NMBS Conference: Sharing synergies and tackling problems
Published: 23 June, 2012
SPAIN: "You can't achieve success on your own," said Olympic runner Roger Black, host of the NMBS Conference in Marbella. "You need like-minded people with the same hopes, ambitions and aspirations." His statement summed up the theme of conference 2012 where a 50:50 mix of merchants and suppliers eagerly networked and shared industry issues for three full business-oriented days.
Mr Black went on to introduce two 'think piece' sessions, one presented by Alistair Dryburgh, the chief executive of Akenhurst Consulting and author of Everything You Know About Business is Wrong and the other by Phil Crowshaw, management consultant and digital media specialist.
Mr Dryburgh approached business from a psychological stance. "People in business do strange things," he said. The caveman brain principle means we are still wired to associate familiarity with security." Business, he believes, should be viewed as a high stakes poker game "where you will get good, bad or indifferent hands and some people come out on top". Why?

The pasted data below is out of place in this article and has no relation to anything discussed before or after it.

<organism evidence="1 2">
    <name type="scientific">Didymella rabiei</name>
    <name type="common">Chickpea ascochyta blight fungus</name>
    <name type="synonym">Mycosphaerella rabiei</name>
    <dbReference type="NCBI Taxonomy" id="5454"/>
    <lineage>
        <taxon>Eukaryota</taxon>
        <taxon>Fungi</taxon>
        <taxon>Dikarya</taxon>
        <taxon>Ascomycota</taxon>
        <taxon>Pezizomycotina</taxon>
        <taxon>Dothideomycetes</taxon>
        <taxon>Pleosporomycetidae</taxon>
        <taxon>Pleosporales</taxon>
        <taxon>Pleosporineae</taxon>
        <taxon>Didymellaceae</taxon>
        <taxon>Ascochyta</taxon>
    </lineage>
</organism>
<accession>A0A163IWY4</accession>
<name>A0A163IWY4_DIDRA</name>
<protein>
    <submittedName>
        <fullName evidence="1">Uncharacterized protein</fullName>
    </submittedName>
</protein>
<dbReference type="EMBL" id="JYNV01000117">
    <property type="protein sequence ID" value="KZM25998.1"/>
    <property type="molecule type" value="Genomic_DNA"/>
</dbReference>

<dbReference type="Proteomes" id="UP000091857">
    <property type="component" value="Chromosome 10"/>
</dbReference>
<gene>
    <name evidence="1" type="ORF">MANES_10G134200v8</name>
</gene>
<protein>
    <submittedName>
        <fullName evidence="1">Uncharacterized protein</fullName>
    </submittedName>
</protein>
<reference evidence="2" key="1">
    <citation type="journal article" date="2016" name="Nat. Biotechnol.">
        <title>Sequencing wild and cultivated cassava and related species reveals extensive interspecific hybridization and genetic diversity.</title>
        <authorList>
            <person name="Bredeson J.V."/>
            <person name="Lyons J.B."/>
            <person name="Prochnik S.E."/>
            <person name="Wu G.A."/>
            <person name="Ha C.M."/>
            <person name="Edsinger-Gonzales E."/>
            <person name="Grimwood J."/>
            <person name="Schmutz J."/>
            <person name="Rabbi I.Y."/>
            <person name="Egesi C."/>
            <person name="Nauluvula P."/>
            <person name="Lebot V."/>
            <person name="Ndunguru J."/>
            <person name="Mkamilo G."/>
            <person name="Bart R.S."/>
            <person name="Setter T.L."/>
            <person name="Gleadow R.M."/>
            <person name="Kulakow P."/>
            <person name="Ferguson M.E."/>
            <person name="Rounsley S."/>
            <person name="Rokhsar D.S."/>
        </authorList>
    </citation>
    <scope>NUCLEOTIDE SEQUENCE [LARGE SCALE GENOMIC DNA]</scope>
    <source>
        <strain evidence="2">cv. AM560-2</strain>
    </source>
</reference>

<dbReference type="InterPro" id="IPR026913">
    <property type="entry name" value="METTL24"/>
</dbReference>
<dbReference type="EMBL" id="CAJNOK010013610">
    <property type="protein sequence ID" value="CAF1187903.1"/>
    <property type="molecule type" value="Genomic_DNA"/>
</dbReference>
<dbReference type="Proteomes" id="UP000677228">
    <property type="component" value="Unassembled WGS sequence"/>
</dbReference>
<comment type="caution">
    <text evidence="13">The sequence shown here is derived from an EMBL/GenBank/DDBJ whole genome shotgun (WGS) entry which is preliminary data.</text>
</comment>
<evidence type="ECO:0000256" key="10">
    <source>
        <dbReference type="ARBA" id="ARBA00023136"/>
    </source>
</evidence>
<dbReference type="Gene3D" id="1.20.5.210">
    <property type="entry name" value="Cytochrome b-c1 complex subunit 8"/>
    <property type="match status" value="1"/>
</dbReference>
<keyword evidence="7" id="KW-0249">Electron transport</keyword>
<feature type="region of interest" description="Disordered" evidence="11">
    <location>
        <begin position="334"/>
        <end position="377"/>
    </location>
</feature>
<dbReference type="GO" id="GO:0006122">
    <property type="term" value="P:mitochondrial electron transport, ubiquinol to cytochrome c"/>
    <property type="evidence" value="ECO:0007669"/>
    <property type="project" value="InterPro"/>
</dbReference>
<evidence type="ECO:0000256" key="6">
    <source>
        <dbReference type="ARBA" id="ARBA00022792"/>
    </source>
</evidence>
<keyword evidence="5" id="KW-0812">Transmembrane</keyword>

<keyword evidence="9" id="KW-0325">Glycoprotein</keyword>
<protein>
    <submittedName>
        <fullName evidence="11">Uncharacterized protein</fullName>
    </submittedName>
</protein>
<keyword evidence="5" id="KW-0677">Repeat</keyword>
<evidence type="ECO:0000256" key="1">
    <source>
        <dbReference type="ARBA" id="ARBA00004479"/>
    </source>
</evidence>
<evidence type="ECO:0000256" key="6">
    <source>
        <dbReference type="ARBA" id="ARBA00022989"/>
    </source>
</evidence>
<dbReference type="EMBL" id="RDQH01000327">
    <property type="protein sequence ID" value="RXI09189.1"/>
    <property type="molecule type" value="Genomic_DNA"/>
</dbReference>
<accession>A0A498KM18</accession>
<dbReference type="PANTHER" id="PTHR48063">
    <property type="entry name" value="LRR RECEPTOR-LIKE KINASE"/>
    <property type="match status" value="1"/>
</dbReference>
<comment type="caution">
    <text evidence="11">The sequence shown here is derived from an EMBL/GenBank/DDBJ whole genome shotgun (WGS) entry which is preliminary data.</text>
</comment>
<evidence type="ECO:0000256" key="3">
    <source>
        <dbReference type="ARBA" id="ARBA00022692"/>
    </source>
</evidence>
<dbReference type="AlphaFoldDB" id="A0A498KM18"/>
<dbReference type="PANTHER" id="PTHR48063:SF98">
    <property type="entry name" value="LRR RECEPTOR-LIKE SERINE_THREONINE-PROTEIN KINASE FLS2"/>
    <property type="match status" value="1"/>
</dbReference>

"Because they know when to trust their own thought processes and that of their opponents," he said.
The advent of globalisation, he explained, meant we have more access to more markets and to sources of information than ever before."
Why do people find it so difficult to do things that are so obvious? "We are not equipped to deal with change."
"People fall into thinking traps," he said. 'Magical thinkers' believe that if you want it enough it will come to you or, for the more pragmatic, that it's a question of will: work hard enough and you will obtain it.
'Status quo bias' takes in the risk arising from doing something, even if we aren't good at assessing its severity or planning how to manage it. There is, of course, also a risk from not doing something.
'Isolation' is another trap when a situation is examined too narrowly. It could mean that you miss the bigger picture.
A further trap is 'general risk aversion'. In a poll conducted during the conference, Mr Dryburgh said builders' merchants were predominantly risk averse, although magical thinkers did come in at second place.
'Fundamental error attribution' can be summed up by the purchasing manager ordering four years' worth of stock, not because he was stupid and didn't understand the importance of cashflow, but because his objectives required him to do so.
"Most of the time we run on autopilot, but sometimes you need to slow down," Mr Dryburgh stated. "Strategy is not a cut and dried process. Sometimes you must decide if it's right but at other times it's important to talk to other people."
Phil Crowshaw's presentation about selling online breezed along with some good advice for the novice. "It's about USP – unique selling points and what is different about your company. The phrase 'we give good customer service' is not a USP," he cautioned.